Re-imagining Assignments in the DH Classroom: StoryMaps

│By Sarah L. Ketchley, Senior Digital Humanities Specialist│

It’s back-to-school season, and the next two ‘Notes from Our DH Correspondent’ blog posts will focus on non-traditional assignments in the DH classroom. Often, Humanities classes culminate in a final paper or essay which is a worthwhile exercise in sifting through relevant information to answer a question or propose a thesis. A syllabus that incorporates Digital Humanities methodologies, however, often blends subject content with technical and analytic proficiencies, meaning an essay may not be the best medium to showcase student learning in this scenario. Below we consider tools for digital storytelling which blend text, image, and analysis results to create engaging and interactive assignment outputs.

Read more

Understanding Recent Enhancements to Sentiment Analysis in Gale Digital Scholar Lab

│By Sarah L. Ketchley, Senior Digital Humanities Specialist│

Sentiment Analysis can be described as an exploratory form of analysis that reveals trends or patterns in positive, negative or neutral sentiment of a collected set of documents (a ‘Content Set’). This type of analysis can identify avenues for further research or investigation at both a macro (Content Set) and micro (document) level.1 Sentiment Analysis is one of the six analysis tools available in Gale Digital Scholar Lab where it was recently updated to include an expanded sentiment lexicon which offers opportunities to further refine analysis results. This blog post will discuss these enhancements and offer suggested pathways to work with Sentiment Analysis both in the classroom and for research.

Read more

ECCO’ing through the Ages: Exploring Reception with Gale’s Eighteenth Century Collections Online

Reception Reader showing reuses of Shaftesbury’s A Letter Concerning Enthusiasm; overlaps with Astell’s An Enquiry After Wit highlighted by a red box.

│By David Rosson, Doctoral Researcher at the University of Helsinki│

A big-picture goal for the Computational History research group at the University of Helsinki is to develop methods for studying how ideas spread during the Age of Enlightenment. This was a time period marked by notable thinkers and burgeoning ideas about reason, science, human nature, the state, and society as a system operating on certain principles. These ideas have profoundly shaped the modern world we live in today and in many ways still bear influence on current affairs.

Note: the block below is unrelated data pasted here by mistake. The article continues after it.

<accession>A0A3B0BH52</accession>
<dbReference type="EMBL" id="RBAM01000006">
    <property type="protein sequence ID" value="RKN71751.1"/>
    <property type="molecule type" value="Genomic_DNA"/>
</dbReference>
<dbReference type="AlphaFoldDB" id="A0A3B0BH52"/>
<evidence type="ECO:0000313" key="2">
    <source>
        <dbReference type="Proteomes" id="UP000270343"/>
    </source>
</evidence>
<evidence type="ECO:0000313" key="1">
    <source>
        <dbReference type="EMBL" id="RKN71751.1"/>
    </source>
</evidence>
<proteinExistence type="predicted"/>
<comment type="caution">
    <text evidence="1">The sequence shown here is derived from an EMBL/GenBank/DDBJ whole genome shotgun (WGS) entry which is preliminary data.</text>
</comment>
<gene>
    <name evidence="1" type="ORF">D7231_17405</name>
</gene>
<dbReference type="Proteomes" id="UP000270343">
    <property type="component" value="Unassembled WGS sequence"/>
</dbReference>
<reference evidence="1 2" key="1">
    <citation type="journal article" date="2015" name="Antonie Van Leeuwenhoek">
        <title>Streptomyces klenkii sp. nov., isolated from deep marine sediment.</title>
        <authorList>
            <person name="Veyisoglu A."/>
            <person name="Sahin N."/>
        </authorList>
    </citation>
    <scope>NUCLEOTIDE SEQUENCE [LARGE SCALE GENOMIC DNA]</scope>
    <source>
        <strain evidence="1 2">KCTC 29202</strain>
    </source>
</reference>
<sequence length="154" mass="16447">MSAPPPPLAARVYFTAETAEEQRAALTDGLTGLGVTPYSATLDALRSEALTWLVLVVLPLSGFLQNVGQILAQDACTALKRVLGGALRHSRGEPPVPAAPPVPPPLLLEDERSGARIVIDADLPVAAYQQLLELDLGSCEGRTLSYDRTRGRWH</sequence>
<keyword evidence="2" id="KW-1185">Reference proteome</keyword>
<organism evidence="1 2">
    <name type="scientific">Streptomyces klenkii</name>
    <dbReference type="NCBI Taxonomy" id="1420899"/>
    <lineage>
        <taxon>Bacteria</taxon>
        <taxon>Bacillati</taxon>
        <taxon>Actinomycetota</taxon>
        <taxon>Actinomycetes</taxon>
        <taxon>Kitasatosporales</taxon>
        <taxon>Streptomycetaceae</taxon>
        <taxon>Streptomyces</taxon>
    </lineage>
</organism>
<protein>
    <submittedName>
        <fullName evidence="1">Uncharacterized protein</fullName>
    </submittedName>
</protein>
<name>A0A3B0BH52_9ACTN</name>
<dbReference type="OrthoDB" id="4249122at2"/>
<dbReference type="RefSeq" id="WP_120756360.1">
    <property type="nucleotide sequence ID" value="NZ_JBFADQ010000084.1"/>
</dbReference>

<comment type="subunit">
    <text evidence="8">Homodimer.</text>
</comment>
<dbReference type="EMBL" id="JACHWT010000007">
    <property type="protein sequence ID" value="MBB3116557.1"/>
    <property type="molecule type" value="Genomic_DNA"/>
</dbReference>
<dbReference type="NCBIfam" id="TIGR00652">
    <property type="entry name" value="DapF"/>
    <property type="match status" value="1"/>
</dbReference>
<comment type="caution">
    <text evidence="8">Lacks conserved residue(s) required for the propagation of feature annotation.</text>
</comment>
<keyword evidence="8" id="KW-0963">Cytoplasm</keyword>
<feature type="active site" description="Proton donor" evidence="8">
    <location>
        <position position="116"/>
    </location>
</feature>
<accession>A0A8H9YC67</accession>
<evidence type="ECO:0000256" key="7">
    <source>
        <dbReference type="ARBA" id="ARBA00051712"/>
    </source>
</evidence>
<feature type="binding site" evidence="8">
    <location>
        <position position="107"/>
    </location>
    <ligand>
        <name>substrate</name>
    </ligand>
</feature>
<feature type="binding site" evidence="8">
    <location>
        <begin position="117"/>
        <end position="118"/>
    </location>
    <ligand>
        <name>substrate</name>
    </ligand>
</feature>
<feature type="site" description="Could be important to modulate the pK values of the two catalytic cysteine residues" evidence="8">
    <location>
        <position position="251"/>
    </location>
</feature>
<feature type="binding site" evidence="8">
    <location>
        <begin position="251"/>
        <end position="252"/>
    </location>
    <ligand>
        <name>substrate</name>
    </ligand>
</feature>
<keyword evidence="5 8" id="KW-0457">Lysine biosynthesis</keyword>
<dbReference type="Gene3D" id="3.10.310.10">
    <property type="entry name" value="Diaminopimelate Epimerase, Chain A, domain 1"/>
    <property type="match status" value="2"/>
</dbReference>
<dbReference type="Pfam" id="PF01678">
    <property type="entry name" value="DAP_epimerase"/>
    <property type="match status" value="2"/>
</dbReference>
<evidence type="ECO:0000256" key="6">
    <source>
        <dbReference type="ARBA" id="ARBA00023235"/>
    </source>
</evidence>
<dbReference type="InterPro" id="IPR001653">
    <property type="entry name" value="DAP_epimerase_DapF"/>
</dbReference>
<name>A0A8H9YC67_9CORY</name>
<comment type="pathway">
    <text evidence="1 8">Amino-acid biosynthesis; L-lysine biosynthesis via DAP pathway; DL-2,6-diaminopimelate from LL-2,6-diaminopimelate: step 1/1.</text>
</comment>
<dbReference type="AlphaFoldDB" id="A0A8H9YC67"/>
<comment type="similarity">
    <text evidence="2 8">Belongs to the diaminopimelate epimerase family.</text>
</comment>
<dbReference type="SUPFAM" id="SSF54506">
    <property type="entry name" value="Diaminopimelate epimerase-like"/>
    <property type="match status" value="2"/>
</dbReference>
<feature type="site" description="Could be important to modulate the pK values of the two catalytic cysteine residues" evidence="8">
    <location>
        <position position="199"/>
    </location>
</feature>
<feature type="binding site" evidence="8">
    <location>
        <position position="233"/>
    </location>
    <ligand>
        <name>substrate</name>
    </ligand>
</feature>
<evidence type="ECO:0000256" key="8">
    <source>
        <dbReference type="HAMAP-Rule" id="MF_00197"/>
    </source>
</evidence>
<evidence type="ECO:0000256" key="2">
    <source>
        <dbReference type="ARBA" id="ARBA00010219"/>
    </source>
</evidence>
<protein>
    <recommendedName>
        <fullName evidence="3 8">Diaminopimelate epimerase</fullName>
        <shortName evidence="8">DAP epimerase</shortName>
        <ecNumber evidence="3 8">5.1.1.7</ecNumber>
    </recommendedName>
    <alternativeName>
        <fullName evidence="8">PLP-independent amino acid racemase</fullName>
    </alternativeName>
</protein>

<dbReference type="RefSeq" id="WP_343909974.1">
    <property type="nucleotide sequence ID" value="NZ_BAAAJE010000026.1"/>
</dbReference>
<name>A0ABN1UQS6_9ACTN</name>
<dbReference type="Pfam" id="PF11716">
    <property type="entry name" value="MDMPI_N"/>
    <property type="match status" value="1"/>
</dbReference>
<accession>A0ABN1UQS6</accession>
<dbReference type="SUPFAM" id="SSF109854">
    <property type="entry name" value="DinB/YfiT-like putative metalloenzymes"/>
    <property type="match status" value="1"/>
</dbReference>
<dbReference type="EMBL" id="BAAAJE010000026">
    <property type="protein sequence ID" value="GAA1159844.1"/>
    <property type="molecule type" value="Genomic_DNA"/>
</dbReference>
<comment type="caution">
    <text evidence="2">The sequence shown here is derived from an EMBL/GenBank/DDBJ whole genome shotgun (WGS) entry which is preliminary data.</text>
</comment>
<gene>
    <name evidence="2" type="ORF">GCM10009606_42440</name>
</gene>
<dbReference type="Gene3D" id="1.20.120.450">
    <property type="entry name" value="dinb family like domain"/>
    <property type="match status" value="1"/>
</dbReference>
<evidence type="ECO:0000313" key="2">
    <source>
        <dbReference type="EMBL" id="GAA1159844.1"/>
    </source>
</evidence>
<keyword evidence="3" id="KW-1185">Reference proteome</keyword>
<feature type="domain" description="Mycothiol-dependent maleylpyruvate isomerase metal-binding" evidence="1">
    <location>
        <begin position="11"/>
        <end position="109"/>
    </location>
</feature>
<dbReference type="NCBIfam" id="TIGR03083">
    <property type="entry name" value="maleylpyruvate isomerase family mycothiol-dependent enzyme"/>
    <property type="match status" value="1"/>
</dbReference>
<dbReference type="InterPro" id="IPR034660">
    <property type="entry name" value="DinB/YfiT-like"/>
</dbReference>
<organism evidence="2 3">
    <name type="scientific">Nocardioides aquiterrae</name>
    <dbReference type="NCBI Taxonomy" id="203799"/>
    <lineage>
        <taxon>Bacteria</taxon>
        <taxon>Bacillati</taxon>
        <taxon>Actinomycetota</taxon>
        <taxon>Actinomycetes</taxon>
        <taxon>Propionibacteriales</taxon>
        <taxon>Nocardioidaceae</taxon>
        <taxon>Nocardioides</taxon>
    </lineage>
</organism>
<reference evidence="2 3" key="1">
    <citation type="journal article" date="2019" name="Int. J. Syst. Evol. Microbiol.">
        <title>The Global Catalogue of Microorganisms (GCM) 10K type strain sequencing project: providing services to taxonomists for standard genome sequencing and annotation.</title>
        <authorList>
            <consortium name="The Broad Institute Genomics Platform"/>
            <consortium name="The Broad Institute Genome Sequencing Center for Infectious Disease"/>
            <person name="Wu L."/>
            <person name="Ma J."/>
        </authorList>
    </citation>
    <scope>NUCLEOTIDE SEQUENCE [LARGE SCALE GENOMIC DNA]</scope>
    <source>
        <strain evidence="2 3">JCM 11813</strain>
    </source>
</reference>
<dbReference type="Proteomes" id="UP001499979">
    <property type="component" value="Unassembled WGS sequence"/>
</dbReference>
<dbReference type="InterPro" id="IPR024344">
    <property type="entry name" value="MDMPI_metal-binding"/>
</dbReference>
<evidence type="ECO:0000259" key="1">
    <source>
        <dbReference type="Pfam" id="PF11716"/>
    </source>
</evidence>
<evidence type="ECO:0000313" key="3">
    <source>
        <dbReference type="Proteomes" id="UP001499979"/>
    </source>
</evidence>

An indispensable resource for studying historical discourse in this period is Gale’s Eighteenth Century Collections Online (ECCO), which covers a considerable portion of books published in Britain between 1700 and 1800. Our research group has been working with the datasets and building research infrastructure on top of Gale’s primary sources for more than a decade. One of the latest examples of our researcher-oriented tools is a web interface, Reception Reader, that helps with the tasks of exploring text reuse patterns in ECCO documents.1

Read more

Top 10 Tips for Researching with British Literary Manuscripts Online

British Literary Manuscripts Online interface

│By Ben Wilkinson-Turnbull, Senior Gale Ambassador at the University of Oxford│ Researching literary manuscripts is difficult. In the years following their production, primary sources have often been spread across different institutional libraries around the world. This makes accessing them complicated and expensive, particularly for early career researchers and those conscious of the impact that travelling … Read more

Developments in the Fashion Industry Post-WWII

Montage of images from blog post of fashion in The Telegraph

│By Nonkoliso Tshiki, Gale Ambassador at the University of Johannesburg│

Do you find writing for academic purposes challenging? I did too. However, I have recently discovered and started implementing a new and exciting trick to improve my writing skills, which also ignites greater interest in my writing. I write short essays about topics which I come across and find interesting. For instance, when I was going through lecture notes about writing a research proposal a couple of months ago, I stumbled upon an article exploring the evolution of global fashion trends between 1945-1965, and I thought to myself, “this is quite interesting, I would like to know more about this topic!” Then all I needed was a research database that offers accredited, valuable and interesting sources. Luckily for me, I did not have to look too far because, as a Gale Ambassador, Gale Primary Sources is one of my very first go-to and most favourable research databases. Thus, the following blog post uses Gale Primary Sources to explore some of the fashion trends that made fashion headlines 1945-1965.

Read more

Groups and Notebooks: Using Gale Digital Scholar Lab’s latest features in the DH classroom

Notes from our DH Correspondent

│By Sarah Ketchley, Senior Digital Humanities Specialist│